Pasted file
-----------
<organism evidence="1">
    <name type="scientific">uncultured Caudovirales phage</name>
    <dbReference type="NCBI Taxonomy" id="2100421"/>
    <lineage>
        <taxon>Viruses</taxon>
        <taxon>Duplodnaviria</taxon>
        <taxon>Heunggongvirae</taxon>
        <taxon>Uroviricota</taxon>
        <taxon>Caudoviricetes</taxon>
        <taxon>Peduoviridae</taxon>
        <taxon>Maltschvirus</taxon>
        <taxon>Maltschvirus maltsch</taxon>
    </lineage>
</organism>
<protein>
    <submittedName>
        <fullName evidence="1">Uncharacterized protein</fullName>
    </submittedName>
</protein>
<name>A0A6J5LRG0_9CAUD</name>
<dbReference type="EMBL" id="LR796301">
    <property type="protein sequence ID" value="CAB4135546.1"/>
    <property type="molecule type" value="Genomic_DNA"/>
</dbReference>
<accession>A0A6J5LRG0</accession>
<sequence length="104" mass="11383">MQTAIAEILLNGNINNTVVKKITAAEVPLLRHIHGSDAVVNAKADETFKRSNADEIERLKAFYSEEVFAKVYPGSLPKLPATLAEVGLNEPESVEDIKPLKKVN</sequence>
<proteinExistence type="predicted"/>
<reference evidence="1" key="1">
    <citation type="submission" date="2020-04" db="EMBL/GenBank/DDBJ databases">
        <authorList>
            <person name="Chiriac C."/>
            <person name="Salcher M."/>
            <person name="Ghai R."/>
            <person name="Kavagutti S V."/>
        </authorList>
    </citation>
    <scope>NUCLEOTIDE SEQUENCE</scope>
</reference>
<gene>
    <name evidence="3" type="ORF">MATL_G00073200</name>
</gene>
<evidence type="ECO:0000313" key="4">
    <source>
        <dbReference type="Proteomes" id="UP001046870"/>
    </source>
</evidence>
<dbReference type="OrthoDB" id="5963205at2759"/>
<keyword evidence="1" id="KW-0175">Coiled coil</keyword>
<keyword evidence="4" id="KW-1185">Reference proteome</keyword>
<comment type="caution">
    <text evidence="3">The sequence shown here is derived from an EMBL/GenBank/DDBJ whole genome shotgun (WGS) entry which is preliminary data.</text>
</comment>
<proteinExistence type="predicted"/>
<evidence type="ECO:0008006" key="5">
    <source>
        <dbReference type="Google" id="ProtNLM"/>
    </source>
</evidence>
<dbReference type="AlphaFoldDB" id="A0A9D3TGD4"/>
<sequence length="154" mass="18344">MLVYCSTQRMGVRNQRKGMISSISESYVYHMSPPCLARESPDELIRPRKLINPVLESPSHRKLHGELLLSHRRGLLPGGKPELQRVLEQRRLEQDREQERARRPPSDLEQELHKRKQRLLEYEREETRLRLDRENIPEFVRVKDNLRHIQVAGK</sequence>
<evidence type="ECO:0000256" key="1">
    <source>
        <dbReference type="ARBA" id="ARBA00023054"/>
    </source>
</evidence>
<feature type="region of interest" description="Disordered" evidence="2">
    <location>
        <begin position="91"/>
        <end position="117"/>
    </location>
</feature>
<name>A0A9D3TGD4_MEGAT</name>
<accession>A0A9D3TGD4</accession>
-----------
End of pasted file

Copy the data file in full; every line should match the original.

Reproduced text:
<organism evidence="1">
    <name type="scientific">uncultured Caudovirales phage</name>
    <dbReference type="NCBI Taxonomy" id="2100421"/>
    <lineage>
        <taxon>Viruses</taxon>
        <taxon>Duplodnaviria</taxon>
        <taxon>Heunggongvirae</taxon>
        <taxon>Uroviricota</taxon>
        <taxon>Caudoviricetes</taxon>
        <taxon>Peduoviridae</taxon>
        <taxon>Maltschvirus</taxon>
        <taxon>Maltschvirus maltsch</taxon>
    </lineage>
</organism>
<protein>
    <submittedName>
        <fullName evidence="1">Uncharacterized protein</fullName>
    </submittedName>
</protein>
<name>A0A6J5LRG0_9CAUD</name>
<dbReference type="EMBL" id="LR796301">
    <property type="protein sequence ID" value="CAB4135546.1"/>
    <property type="molecule type" value="Genomic_DNA"/>
</dbReference>
<accession>A0A6J5LRG0</accession>
<sequence length="104" mass="11383">MQTAIAEILLNGNINNTVVKKITAAEVPLLRHIHGSDAVVNAKADETFKRSNADEIERLKAFYSEEVFAKVYPGSLPKLPATLAEVGLNEPESVEDIKPLKKVN</sequence>
<proteinExistence type="predicted"/>
<reference evidence="1" key="1">
    <citation type="submission" date="2020-04" db="EMBL/GenBank/DDBJ databases">
        <authorList>
            <person name="Chiriac C."/>
            <person name="Salcher M."/>
            <person name="Ghai R."/>
            <person name="Kavagutti S V."/>
        </authorList>
    </citation>
    <scope>NUCLEOTIDE SEQUENCE</scope>
</reference>
<gene>
    <name evidence="3" type="ORF">MATL_G00073200</name>
</gene>
<evidence type="ECO:0000313" key="4">
    <source>
        <dbReference type="Proteomes" id="UP001046870"/>
    </source>
</evidence>
<dbReference type="OrthoDB" id="5963205at2759"/>
<keyword evidence="1" id="KW-0175">Coiled coil</keyword>
<keyword evidence="4" id="KW-1185">Reference proteome</keyword>
<comment type="caution">
    <text evidence="3">The sequence shown here is derived from an EMBL/GenBank/DDBJ whole genome shotgun (WGS) entry which is preliminary data.</text>
</comment>
<proteinExistence type="predicted"/>
<evidence type="ECO:0008006" key="5">
    <source>
        <dbReference type="Google" id="ProtNLM"/>
    </source>
</evidence>
<dbReference type="AlphaFoldDB" id="A0A9D3TGD4"/>
<sequence length="154" mass="18344">MLVYCSTQRMGVRNQRKGMISSISESYVYHMSPPCLARESPDELIRPRKLINPVLESPSHRKLHGELLLSHRRGLLPGGKPELQRVLEQRRLEQDREQERARRPPSDLEQELHKRKQRLLEYEREETRLRLDRENIPEFVRVKDNLRHIQVAGK</sequence>
<evidence type="ECO:0000256" key="1">
    <source>
        <dbReference type="ARBA" id="ARBA00023054"/>
    </source>
</evidence>
<feature type="region of interest" description="Disordered" evidence="2">
    <location>
        <begin position="91"/>
        <end position="117"/>
    </location>
</feature>
<name>A0A9D3TGD4_MEGAT</name>
<accession>A0A9D3TGD4</accession>